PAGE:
The Yemeni government asserted the need to raise security and military readiness and called for popular support, hinting at resorting to "difficult choices" in response to Houthi terrorism.
Prime Minister Maeen Abdulmalik affirmed that the government would continue to take practical and firm measures to combat corruption, activate the rule of law, and reform state institutions within the comprehensive reform program.
Abdulmalik was speaking during a reception with the governors of the liberated governorates, where they discussed the coordination and integration of central and local measures to implement the National Defense Council's decision to classify the Houthi militia as a "terrorist group."
Saba news agency reported that the meeting was held via videoconferencing, with the participation of a member of the Presidential Leadership Council, the governor of Marib, Sultan al-Arada.
The meeting asserted the need to increase security and military readiness and effective communication with political forces and social figures to support "difficult choices" that the leadership and the government may resort to in dealing with Houthi threats.
They indicated that restoring the state and ending the Iranian-backed Houthi coup has become the inevitable option to alleviate the suffering of the Yemeni people, protect international navigation, and regional and global stability.
The meeting held the "terrorist Houthi militia" responsible for the dire consequences of its devastating escalation, including the repercussions on peace efforts.
According to official sources, the Prime Minister stressed that executive offices should adhere to the ministries' directives regarding the executive procedures for classifying the Houthi militia as a "terrorist group," following up on the implementation and submission of periodic reports.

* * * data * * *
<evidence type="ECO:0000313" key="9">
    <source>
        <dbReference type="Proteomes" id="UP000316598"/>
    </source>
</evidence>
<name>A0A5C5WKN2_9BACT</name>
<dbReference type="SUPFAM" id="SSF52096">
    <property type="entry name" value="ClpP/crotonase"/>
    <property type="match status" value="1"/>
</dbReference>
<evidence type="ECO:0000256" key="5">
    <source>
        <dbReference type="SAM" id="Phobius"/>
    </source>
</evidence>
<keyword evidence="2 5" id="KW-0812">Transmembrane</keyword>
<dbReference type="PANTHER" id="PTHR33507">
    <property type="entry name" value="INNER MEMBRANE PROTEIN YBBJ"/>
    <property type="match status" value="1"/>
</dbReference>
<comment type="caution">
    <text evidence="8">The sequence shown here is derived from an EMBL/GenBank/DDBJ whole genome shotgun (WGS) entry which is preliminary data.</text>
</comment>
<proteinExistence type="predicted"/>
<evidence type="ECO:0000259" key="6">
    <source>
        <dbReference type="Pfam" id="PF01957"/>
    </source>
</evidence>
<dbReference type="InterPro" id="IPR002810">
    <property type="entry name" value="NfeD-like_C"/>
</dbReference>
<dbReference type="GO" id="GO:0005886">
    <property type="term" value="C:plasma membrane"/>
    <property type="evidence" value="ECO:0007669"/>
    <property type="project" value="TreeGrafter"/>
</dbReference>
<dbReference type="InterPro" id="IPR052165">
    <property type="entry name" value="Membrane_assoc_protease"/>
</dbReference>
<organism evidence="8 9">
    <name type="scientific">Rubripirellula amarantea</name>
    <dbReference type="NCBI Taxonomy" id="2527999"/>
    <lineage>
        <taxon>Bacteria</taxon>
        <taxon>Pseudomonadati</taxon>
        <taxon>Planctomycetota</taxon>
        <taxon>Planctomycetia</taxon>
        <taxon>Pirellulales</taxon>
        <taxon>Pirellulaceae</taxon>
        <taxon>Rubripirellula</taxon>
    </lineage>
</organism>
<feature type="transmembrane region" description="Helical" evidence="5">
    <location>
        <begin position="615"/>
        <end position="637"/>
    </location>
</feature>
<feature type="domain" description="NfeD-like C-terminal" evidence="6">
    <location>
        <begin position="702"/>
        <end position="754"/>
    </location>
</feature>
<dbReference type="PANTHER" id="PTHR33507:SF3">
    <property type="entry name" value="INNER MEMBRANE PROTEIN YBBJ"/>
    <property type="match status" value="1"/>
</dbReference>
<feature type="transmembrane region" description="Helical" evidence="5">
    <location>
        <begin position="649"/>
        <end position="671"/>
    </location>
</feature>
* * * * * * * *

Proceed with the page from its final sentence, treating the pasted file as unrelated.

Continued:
The meeting reviewed the challenges and difficulties in Aden and the liberated governorates.
They agreed on a set of decisions, according to available priorities and capabilities, namely electricity and water, and taking firm measures to combat corruption.
The sources stated that Abdulmalik affirmed the government's full support to the local authorities and provided all possible support for the success of their efforts in improving services.
The state established a set of measures and options to deal with the repeated Houthi terrorist attacks on oil facilities, stressing the need to end the coup and ensure the restoration of the state.
The Prime Minister affirmed that the priority of the state and government, which will determine all political, diplomatic, economic, military, and security tracks, is securing oil exports, meeting the needs of the citizens, and maintaining the minimum level of rights and services.
He described the Houthi attacks on oil ports as a "declaration of open war," warning that this would impact the national economic institutions and the lives and livelihood of citizens.
Abdulmalik renewed his government's commitment to defending national sovereign interests and facilities, securing essential services and livelihoods, and limiting the repercussions of the systematic terrorist targeting of the oil sector and civilian facilities.
He praised the "pivotal role" of the local authorities. He noted the need to rebuild the state institutions and activate their work, considering that a critical factor in limiting corruption.
The Yemeni National Defense Council approved the classification of Houthi militia as a terrorist group following its escalation by targeting the oil export ports in Hadramout and Shabwa through booby-trapped drones.
The approved Yemeni measures include punishing Houthi leaders and individuals involved in a suspicious financing network to provide financial and service support to the Iran-backed group.